The Olynthiac, and Other Public Orations of Demosthenes
H.G. Bohn, 1852 - Greece - 312 pages
What people are saying - Write a review
We haven't found any reviews in the usual places.
Other editions - View all
Common terms and phrases
advantage advise affairs afterwards alliance allies Amphipolis ancient appear argument army assistance Athenians Athens attack attempt battle beautiful become called carried cause Chersonese citizens cloth coast coloured command complete conduct consider containing danger decree defeated Demosthenes designs desire duty Edition effect embassy enemy English Engravings fleet force gilt edges give Greece Greeks HISTORY honour hostile illustrated important interest island king Lacedæmonians letter Macedonian marched matter means measures mentioned Messenia morocco never numerous observe Olynthians Olynthus Oration original party passed peace Persian persons Philip Plates Portrait possession preparations present printed question received reference regard royal sent ships speak speech taken talents Thebans Thebes Thessaly things Thrace took towns translation treaty troops vols volume whole
Page 9 - Essays : on Decision of Character ; on a Man's writing Memoirs of Himself ; on the epithet Romantic ; on the aversion of Men of Taste to Evangelical Religion, y.
Page 19 - INTRODUCTION TO THE STUDY OF THE BIBLE: containing Proofs of the Authenticity and Inspiration of the Holy Scriptures; a Summary of the History of the Jews ; an Account of the Jewish Sects ; and a brief Statement of the Contents of the several Books of the Old and New Testaments. By GEORGE TOMLINE, DDFRS New Edition. Fcp. 8vo. 5s. 6d. cloth. TOOKE.-THE HISTORY OF PRICES : With reference to the Causes of their principal Variations, from the year 1792 to the year 1838, inclusive.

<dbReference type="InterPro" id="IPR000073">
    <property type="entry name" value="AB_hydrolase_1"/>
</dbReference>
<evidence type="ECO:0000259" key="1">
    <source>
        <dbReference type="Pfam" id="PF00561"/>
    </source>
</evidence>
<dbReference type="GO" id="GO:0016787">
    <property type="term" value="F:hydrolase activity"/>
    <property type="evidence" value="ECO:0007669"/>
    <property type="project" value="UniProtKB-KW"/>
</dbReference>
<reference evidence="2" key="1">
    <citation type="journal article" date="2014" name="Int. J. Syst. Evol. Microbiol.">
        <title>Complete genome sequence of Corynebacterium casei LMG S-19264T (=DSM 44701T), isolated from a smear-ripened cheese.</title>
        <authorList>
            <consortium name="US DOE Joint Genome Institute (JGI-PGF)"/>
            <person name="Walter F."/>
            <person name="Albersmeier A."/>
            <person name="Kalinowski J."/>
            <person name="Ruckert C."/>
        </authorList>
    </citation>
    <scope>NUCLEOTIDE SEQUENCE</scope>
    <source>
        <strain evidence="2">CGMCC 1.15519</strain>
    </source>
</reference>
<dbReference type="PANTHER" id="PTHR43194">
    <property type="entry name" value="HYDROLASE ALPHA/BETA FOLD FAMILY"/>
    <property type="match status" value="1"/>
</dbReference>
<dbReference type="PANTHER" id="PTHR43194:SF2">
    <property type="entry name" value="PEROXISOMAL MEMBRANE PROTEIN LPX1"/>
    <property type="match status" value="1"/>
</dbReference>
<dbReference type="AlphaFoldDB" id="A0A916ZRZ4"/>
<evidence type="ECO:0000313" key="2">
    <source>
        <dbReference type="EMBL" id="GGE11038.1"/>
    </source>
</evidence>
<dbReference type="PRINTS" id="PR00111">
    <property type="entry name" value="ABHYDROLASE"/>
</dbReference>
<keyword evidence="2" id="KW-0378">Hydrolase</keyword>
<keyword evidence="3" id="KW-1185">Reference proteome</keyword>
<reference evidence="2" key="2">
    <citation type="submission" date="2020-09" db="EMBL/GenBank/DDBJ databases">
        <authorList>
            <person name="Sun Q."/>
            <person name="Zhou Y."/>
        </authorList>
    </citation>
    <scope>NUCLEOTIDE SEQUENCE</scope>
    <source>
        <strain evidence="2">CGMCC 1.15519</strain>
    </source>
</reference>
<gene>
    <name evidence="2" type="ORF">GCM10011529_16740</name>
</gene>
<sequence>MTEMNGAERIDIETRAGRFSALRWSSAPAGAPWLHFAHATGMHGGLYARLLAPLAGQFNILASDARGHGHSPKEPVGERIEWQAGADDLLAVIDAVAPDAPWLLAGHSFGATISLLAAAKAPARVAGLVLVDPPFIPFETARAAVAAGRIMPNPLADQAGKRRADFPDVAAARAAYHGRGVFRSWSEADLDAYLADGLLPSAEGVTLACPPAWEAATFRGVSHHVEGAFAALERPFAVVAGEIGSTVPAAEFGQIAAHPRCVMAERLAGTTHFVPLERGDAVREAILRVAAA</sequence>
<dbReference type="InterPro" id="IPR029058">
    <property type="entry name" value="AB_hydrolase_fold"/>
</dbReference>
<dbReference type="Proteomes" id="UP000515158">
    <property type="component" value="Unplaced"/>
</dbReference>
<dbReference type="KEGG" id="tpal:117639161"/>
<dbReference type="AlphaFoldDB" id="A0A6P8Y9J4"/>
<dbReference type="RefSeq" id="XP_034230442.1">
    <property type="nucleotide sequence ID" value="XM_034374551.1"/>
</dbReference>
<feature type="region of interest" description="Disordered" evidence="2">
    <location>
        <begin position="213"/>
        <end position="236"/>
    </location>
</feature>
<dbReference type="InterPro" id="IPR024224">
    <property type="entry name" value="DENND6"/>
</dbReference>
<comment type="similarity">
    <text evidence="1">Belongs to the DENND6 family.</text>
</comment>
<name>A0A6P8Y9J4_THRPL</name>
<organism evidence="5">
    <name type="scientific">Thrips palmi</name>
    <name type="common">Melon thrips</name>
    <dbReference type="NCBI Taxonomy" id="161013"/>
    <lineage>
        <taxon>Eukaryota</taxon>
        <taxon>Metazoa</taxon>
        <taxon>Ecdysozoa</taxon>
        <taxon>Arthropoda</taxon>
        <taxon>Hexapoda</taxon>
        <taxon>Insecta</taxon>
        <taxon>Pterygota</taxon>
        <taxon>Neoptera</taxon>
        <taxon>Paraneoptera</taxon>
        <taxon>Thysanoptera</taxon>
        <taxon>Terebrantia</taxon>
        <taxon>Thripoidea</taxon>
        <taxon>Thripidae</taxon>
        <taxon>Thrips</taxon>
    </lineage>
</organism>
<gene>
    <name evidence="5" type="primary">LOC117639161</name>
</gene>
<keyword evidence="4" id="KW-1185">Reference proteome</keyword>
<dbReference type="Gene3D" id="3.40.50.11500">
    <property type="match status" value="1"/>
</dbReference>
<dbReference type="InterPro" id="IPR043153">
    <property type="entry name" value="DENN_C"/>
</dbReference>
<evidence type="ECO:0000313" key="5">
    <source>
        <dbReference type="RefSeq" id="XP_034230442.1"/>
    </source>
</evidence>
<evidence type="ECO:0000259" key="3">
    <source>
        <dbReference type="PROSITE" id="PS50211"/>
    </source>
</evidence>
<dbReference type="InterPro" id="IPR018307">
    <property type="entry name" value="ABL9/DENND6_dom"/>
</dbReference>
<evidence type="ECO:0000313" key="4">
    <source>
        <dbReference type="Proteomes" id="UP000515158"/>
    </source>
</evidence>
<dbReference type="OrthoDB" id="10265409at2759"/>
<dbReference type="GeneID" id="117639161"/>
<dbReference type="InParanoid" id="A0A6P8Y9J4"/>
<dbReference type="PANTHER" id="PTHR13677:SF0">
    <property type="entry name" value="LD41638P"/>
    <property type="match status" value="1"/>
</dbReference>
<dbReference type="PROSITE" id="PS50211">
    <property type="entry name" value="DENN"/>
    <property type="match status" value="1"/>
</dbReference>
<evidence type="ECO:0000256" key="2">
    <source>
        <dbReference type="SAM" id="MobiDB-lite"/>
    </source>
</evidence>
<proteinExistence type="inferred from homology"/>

Page 7 - The grandest work on Ornithology published In this country, the same for British Birds that Audubon's is for the birds of America. Every figure, excepting in a very few instances of extremely large birds, is of the full natural size, beautifully and accurately drawn, with all the spirit of life.
Page 115 - Amphictyonic body, and got preaudience of the oracle, to which even the Greeks do not all pretend ? Does he not write to the Thessalians, what form of government to adopt? send mercenaries to Porthmus, to expel the Eretrian commonalty ; others to Oreus, to set up Philistides as ruler? Yet the Greeks endure to see all this ; methinks they view it as they would a hailstorm, each praying that it may not fall on himself, none trying to prevent it. And not only are the outrages which he does to Greece...
Page 116 - ... principles have been sold as in open market, and those imported in exchange, by which Greece is ruined and diseased. What are they ? Envy where a man gets a bribe ; laughter if he confesses it; mercy to the convicted; hatred of those that denounce the crime; all the usual attendants upon corruption. For as to ships and men and revenues and abundance of other materials, all that may be reckoned as constituting national strength — assuredly the Greeks of our day are more fully and perfectly supplied...
Page 9 - Of all the works of imagination to which English genius has given origin, the writings of Henry Fielding are perhaps most decidedly and exclusively her own."— Sir Walter Scott. "The prose Homer of human nature."— Lord Byron.
Page 109 - Olynthians he declared, when he was forty furlongs from their city, that there was no alternative, but either they must quit Olynthus or he Macedonia; though before that time, whenever he was accused of such an intent, he took it ill and sent ambassadors to justify himself. Again, he marched...
Page 114 - ... heir to the property which he so dealt with. But if a slave or a spurious child wasted and spoiled what he had no interest in — Heavens! how. much more heinous and hateful would all have pronounced it ! And yet in regard to Philip and his conduct they feel not this, although he is not only no Greek and...
Page 104 - ... may safely address the assembly, though you have been robbed of your dominions. It was not safe at Olynthus to be Philip's advocate, unless the Olynthian...
Page 39 - Impossible is it — impossible, Athenians — to acquire a solid power by injustice and perjury and falsehood. Such things last for once, or for a short period; maybe they blossom fairly with hope; but in time they are discovered and drop away. As a house, a ship, or the like, ought to have the lower parts firmest, so in human conduct, I ween, the principle and foundation should be just and true.